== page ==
# Magnetic Resonance

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Magnetic Resonance

As-we discussed briefly in Section 32-4, a proton has an intrinsic spin angular momentum S and an associated spin magnetic dipole moment Ii that are in the same direction (because the proton is positively charged). If a proton is.located in a uniform  magnetic field jj directed along a z-axis, the z component IJ.: of the spin mai:kinetic dipole moment can have only two quantized orientations: either parallel B or antiparallel to B, as shown in . From Eq. 29-38, WI! know that these two orientations differ in energy by 2IJ.:B, which is the energy involved in reversing a magnetic dipole in a uniform magnetic field. The lower energy state is the one with Ji.: parallel to B, and the higher energy state has Ji., initially to B. Let us place a drop of water in a uniform magnetic field B; then the protons in the hydrogen of the water molecules each have IJ.: either parallel or antiparallel to 8. If we next apply to the drop an alternating electromagnetic field of a certain frequency I, the protons in the lower energy state can undergo reversal of their Ji.,  orientation. This process of reversal is called spin-flipping (because the reversal of a proton’s magnetic dipole moment requires a reversal of the proton’s spin). The frequency Required fOTthe spin-flipping is given by

(a whose
spin component in the direction of an
applied magnetic field is !A. can occupy
either of two quantized orientations in
an external magnetic field. IfEq. 41-21
is satisfied, the protons in the sample
can be induced to flip from one orientaiion
to the ather. (b) Normally, there are
more protons in the lower energy state
than in the higher energy state.

a condition called magnetic resonance (OT,as originally, nuclear magnetic resonance). In words. if an alternating electromagnetic field is to cause protons to spin flip in the magnetic field. the  associated with that field must have an energy  hi equal to the energy difference 2p./J between the two possible orientations of Ji., and thus proton spin) in that field. Once a proton is spin-flipped to the higher energy state. it can drop back to the lower energy state by emitting a photon of the same energy given by Eq. 41 -21.Ag. 41-11A nuclear magnetic resonance spectrum for ethanol. The spectral lines represent the absorption of energy associated with spin Hips of protons. The three groups of lines correspond, as indicated, to protons in the OH group, the CH2 group, and the CH] group of the ethanol molecule. Note that the two protons in the CH2 group occupy four different local environments. The entire horizontal axis covers less than 10-4 T. Normally more protons are in the lower energy state than in the higher energy state, as – JOh suggests. This means that there will be a detectable net absorption of energy from the alternating electromagnetic field. The constant field whose magnitude 8appears in Eq. 41-21 is actually not the imposed external field B.xt in which the water drop is placed; rather, it is that field as modified by the small, local, internal magnetic field 81oc,t due to the magnetic moments of the atoms and nuclei near a given proton. Thus, we can rewrite Eq. 41-21 as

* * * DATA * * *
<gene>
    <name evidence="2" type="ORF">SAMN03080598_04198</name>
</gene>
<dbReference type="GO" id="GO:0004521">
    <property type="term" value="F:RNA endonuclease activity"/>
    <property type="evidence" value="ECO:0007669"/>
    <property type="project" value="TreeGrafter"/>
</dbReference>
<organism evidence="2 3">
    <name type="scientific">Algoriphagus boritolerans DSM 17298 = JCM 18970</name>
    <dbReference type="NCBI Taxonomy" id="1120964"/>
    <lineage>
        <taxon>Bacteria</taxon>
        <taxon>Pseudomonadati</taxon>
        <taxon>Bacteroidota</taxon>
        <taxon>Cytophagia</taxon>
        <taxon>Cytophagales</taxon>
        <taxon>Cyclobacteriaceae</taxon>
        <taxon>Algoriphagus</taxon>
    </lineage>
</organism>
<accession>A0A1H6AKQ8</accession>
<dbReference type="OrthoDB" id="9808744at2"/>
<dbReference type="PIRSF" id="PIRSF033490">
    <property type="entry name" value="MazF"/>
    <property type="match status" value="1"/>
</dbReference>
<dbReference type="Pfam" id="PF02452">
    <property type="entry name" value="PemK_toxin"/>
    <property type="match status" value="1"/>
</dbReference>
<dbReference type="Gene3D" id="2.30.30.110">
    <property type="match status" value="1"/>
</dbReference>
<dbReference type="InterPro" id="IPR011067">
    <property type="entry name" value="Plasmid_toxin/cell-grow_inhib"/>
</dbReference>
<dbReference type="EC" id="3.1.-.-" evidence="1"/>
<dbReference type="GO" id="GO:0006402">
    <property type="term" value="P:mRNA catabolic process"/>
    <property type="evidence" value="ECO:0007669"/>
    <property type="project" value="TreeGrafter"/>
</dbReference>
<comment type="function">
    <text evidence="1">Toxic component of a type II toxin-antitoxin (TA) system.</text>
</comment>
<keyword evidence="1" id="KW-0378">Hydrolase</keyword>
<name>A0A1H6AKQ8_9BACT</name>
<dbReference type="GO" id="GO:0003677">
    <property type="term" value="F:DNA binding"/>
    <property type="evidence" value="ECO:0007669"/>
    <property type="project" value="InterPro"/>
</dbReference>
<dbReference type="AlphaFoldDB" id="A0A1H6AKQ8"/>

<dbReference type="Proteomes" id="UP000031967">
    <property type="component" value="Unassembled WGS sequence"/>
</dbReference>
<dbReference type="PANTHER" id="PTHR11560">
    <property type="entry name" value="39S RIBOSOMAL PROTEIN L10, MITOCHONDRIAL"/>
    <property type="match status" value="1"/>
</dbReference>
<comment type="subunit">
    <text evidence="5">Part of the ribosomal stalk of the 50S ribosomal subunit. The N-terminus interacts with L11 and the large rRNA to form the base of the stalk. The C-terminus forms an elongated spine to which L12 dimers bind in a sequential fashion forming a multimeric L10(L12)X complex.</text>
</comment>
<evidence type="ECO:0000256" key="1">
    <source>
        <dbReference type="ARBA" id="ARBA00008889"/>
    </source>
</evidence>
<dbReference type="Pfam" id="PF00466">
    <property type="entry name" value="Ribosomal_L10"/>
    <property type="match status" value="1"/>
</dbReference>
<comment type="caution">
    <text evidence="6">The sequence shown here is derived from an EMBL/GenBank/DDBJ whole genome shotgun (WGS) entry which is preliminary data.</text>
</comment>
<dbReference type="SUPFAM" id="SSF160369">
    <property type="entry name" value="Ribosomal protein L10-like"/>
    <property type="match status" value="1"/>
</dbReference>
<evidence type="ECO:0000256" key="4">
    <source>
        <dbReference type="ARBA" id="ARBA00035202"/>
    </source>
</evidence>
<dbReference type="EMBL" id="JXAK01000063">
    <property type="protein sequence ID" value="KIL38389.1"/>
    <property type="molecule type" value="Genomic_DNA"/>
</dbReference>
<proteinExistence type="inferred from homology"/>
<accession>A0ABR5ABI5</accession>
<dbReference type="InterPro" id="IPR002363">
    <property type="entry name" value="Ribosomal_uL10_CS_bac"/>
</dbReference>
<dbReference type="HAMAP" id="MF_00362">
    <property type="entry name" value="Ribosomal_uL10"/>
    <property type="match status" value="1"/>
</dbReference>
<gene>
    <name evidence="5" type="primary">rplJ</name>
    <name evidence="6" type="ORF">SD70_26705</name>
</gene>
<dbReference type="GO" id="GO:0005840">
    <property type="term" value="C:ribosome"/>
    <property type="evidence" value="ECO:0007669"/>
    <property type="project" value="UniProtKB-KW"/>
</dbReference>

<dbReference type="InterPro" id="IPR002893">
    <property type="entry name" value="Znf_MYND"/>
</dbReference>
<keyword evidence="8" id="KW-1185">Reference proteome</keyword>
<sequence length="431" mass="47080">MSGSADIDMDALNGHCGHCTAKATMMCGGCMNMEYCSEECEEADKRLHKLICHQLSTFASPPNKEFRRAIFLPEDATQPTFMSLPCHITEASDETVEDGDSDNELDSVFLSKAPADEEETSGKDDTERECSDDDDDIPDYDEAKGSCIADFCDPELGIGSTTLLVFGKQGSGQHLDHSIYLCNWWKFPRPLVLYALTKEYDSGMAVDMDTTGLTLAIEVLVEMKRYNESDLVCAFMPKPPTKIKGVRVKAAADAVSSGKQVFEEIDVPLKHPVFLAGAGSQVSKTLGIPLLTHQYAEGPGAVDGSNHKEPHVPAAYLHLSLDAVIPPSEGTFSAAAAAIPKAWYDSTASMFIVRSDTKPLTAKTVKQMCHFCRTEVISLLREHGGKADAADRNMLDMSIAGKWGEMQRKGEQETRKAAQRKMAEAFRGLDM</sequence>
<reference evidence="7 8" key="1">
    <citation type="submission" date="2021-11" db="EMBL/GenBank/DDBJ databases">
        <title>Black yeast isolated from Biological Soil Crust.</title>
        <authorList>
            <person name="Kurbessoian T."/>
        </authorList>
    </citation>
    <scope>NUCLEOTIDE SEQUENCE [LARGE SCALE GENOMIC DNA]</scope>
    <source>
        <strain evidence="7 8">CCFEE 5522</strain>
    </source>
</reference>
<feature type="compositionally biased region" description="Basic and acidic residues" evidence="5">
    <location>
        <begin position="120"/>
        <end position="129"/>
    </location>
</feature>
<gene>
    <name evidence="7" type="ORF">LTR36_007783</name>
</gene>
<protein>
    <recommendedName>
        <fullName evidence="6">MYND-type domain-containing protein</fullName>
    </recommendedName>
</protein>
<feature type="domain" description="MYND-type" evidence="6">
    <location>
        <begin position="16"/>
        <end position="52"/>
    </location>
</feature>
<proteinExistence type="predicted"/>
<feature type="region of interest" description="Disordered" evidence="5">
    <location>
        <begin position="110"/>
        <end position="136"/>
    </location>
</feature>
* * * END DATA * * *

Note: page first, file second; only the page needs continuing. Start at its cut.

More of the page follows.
To achieve magnetic resonance, it is customary to leave the frequency f of the electromagnetic oscillations fixed and to vary Bex• until Eq. 41-22 is satisfied and an  absorption peak is recorded.Nuclear magnetic resonance is a property that is the basis for a valuable analytical tool. particularly for the identification of unknown compounds.   shows a nuclear magnetic resonance spectrum, as it is called, for ethanol, whose formula we may write as CH)-CH2-OH. The various resonance peaks all represent spin flips of protons. They occur at different values of BeXi however, because the  local environments of the six protons within the ethanol molecule differ from one another. The spectrum of Fig. 41-11 is a unique signature for ethanol. Spin technology, called magnetic resonance imaging (MRI), has been applied to medical diagnostics with great success. The protons of the various tissues of the human body are situated in many different local magnetic environments. When the body, or part of it, is immersed in a strong external magnetic field, these environmental differences can be detected by spin-flip techniques and translated by computer processing into an image resembling  those produced by x-rays. Figure 41-12, for example, shows a cross section of a human head imaged by this method.

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